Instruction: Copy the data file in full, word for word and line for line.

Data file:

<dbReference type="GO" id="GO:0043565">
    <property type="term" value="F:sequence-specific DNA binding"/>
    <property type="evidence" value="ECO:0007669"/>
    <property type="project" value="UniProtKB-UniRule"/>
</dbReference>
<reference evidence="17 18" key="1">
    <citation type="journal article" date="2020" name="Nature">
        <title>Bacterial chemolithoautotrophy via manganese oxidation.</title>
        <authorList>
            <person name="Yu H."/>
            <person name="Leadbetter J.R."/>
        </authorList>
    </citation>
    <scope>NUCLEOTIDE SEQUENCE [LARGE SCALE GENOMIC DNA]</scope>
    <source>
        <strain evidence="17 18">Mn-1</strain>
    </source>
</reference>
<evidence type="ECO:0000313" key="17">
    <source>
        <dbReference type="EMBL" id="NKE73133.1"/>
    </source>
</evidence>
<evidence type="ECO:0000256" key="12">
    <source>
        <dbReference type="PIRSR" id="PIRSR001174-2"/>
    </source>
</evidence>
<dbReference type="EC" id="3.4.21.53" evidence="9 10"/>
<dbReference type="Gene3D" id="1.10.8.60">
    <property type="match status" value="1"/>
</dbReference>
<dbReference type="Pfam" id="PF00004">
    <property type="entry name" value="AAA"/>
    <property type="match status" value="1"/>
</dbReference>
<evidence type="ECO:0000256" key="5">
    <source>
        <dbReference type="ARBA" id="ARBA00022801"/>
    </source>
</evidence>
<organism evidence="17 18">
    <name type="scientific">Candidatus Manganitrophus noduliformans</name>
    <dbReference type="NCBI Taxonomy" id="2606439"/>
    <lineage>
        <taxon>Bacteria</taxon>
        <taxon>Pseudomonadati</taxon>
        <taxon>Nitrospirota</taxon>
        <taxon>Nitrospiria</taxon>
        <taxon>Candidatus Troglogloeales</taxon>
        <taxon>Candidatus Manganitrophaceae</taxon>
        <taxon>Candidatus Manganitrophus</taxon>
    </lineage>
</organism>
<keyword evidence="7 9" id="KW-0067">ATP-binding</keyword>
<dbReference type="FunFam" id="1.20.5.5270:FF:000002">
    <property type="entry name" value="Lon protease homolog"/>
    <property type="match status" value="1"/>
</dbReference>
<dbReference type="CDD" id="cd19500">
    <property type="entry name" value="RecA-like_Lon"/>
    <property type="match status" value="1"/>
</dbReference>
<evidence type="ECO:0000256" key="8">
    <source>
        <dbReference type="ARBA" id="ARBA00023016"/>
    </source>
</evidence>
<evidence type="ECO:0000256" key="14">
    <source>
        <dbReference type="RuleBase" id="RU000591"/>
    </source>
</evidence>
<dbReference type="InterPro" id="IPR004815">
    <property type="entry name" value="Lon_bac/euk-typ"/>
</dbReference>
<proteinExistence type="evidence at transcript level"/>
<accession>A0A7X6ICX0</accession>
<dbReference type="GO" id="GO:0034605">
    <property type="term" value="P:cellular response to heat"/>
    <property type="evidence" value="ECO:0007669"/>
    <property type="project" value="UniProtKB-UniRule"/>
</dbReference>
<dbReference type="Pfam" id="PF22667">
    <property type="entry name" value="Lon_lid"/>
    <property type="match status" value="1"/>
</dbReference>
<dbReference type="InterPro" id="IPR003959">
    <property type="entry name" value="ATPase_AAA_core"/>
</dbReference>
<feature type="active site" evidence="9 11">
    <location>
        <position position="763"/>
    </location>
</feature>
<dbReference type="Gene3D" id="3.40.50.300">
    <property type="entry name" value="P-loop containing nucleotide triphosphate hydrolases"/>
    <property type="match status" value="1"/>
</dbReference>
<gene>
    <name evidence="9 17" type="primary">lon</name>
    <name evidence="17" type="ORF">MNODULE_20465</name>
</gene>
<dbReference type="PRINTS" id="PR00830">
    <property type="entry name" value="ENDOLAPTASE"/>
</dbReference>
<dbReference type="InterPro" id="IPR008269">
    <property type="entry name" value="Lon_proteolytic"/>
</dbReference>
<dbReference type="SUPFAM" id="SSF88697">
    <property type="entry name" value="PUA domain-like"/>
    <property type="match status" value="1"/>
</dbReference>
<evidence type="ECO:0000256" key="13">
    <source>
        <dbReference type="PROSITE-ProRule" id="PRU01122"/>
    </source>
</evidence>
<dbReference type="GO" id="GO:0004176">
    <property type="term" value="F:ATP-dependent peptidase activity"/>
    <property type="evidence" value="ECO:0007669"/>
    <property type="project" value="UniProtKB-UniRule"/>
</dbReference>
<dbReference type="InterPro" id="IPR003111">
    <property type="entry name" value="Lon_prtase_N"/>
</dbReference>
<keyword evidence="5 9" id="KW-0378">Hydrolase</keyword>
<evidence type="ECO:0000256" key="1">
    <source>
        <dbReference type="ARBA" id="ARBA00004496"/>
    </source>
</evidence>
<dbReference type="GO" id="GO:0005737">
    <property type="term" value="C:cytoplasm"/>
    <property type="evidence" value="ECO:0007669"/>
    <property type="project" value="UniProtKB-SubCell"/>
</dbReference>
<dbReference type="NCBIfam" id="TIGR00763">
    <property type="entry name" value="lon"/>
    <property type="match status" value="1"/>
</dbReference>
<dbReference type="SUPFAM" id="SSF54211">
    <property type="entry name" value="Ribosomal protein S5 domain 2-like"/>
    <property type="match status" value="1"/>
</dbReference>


<dbReference type="GO" id="GO:0043565">
    <property type="term" value="F:sequence-specific DNA binding"/>
    <property type="evidence" value="ECO:0007669"/>
    <property type="project" value="UniProtKB-UniRule"/>
</dbReference>
<reference evidence="17 18" key="1">
    <citation type="journal article" date="2020" name="Nature">
        <title>Bacterial chemolithoautotrophy via manganese oxidation.</title>
        <authorList>
            <person name="Yu H."/>
            <person name="Leadbetter J.R."/>
        </authorList>
    </citation>
    <scope>NUCLEOTIDE SEQUENCE [LARGE SCALE GENOMIC DNA]</scope>
    <source>
        <strain evidence="17 18">Mn-1</strain>
    </source>
</reference>
<evidence type="ECO:0000313" key="17">
    <source>
        <dbReference type="EMBL" id="NKE73133.1"/>
    </source>
</evidence>
<evidence type="ECO:0000256" key="12">
    <source>
        <dbReference type="PIRSR" id="PIRSR001174-2"/>
    </source>
</evidence>
<dbReference type="EC" id="3.4.21.53" evidence="9 10"/>
<dbReference type="Gene3D" id="1.10.8.60">
    <property type="match status" value="1"/>
</dbReference>
<dbReference type="Pfam" id="PF00004">
    <property type="entry name" value="AAA"/>
    <property type="match status" value="1"/>
</dbReference>
<evidence type="ECO:0000256" key="5">
    <source>
        <dbReference type="ARBA" id="ARBA00022801"/>
    </source>
</evidence>
<organism evidence="17 18">
    <name type="scientific">Candidatus Manganitrophus noduliformans</name>
    <dbReference type="NCBI Taxonomy" id="2606439"/>
    <lineage>
        <taxon>Bacteria</taxon>
        <taxon>Pseudomonadati</taxon>
        <taxon>Nitrospirota</taxon>
        <taxon>Nitrospiria</taxon>
        <taxon>Candidatus Troglogloeales</taxon>
        <taxon>Candidatus Manganitrophaceae</taxon>
        <taxon>Candidatus Manganitrophus</taxon>
    </lineage>
</organism>
<keyword evidence="7 9" id="KW-0067">ATP-binding</keyword>
<dbReference type="FunFam" id="1.20.5.5270:FF:000002">
    <property type="entry name" value="Lon protease homolog"/>
    <property type="match status" value="1"/>
</dbReference>
<dbReference type="CDD" id="cd19500">
    <property type="entry name" value="RecA-like_Lon"/>
    <property type="match status" value="1"/>
</dbReference>
<evidence type="ECO:0000256" key="8">
    <source>
        <dbReference type="ARBA" id="ARBA00023016"/>
    </source>
</evidence>
<evidence type="ECO:0000256" key="14">
    <source>
        <dbReference type="RuleBase" id="RU000591"/>
    </source>
</evidence>
<dbReference type="InterPro" id="IPR004815">
    <property type="entry name" value="Lon_bac/euk-typ"/>
</dbReference>
<proteinExistence type="evidence at transcript level"/>
<accession>A0A7X6ICX0</accession>
<dbReference type="GO" id="GO:0034605">
    <property type="term" value="P:cellular response to heat"/>
    <property type="evidence" value="ECO:0007669"/>
    <property type="project" value="UniProtKB-UniRule"/>
</dbReference>
<dbReference type="Pfam" id="PF22667">
    <property type="entry name" value="Lon_lid"/>
    <property type="match status" value="1"/>
</dbReference>
<dbReference type="InterPro" id="IPR003959">
    <property type="entry name" value="ATPase_AAA_core"/>
</dbReference>
<feature type="active site" evidence="9 11">
    <location>
        <position position="763"/>
    </location>
</feature>
<dbReference type="Gene3D" id="3.40.50.300">
    <property type="entry name" value="P-loop containing nucleotide triphosphate hydrolases"/>
    <property type="match status" value="1"/>
</dbReference>
<gene>
    <name evidence="9 17" type="primary">lon</name>
    <name evidence="17" type="ORF">MNODULE_20465</name>
</gene>
<dbReference type="PRINTS" id="PR00830">
    <property type="entry name" value="ENDOLAPTASE"/>
</dbReference>
<dbReference type="InterPro" id="IPR008269">
    <property type="entry name" value="Lon_proteolytic"/>
</dbReference>
<dbReference type="SUPFAM" id="SSF88697">
    <property type="entry name" value="PUA domain-like"/>
    <property type="match status" value="1"/>
</dbReference>
<evidence type="ECO:0000256" key="13">
    <source>
        <dbReference type="PROSITE-ProRule" id="PRU01122"/>
    </source>
</evidence>
<dbReference type="GO" id="GO:0004176">
    <property type="term" value="F:ATP-dependent peptidase activity"/>
    <property type="evidence" value="ECO:0007669"/>
    <property type="project" value="UniProtKB-UniRule"/>
</dbReference>
<dbReference type="InterPro" id="IPR003111">
    <property type="entry name" value="Lon_prtase_N"/>
</dbReference>
<keyword evidence="5 9" id="KW-0378">Hydrolase</keyword>
<evidence type="ECO:0000256" key="1">
    <source>
        <dbReference type="ARBA" id="ARBA00004496"/>
    </source>
</evidence>
<dbReference type="GO" id="GO:0005737">
    <property type="term" value="C:cytoplasm"/>
    <property type="evidence" value="ECO:0007669"/>
    <property type="project" value="UniProtKB-SubCell"/>
</dbReference>
<dbReference type="NCBIfam" id="TIGR00763">
    <property type="entry name" value="lon"/>
    <property type="match status" value="1"/>
</dbReference>
<dbReference type="SUPFAM" id="SSF54211">
    <property type="entry name" value="Ribosomal protein S5 domain 2-like"/>
    <property type="match status" value="1"/>
</dbReference>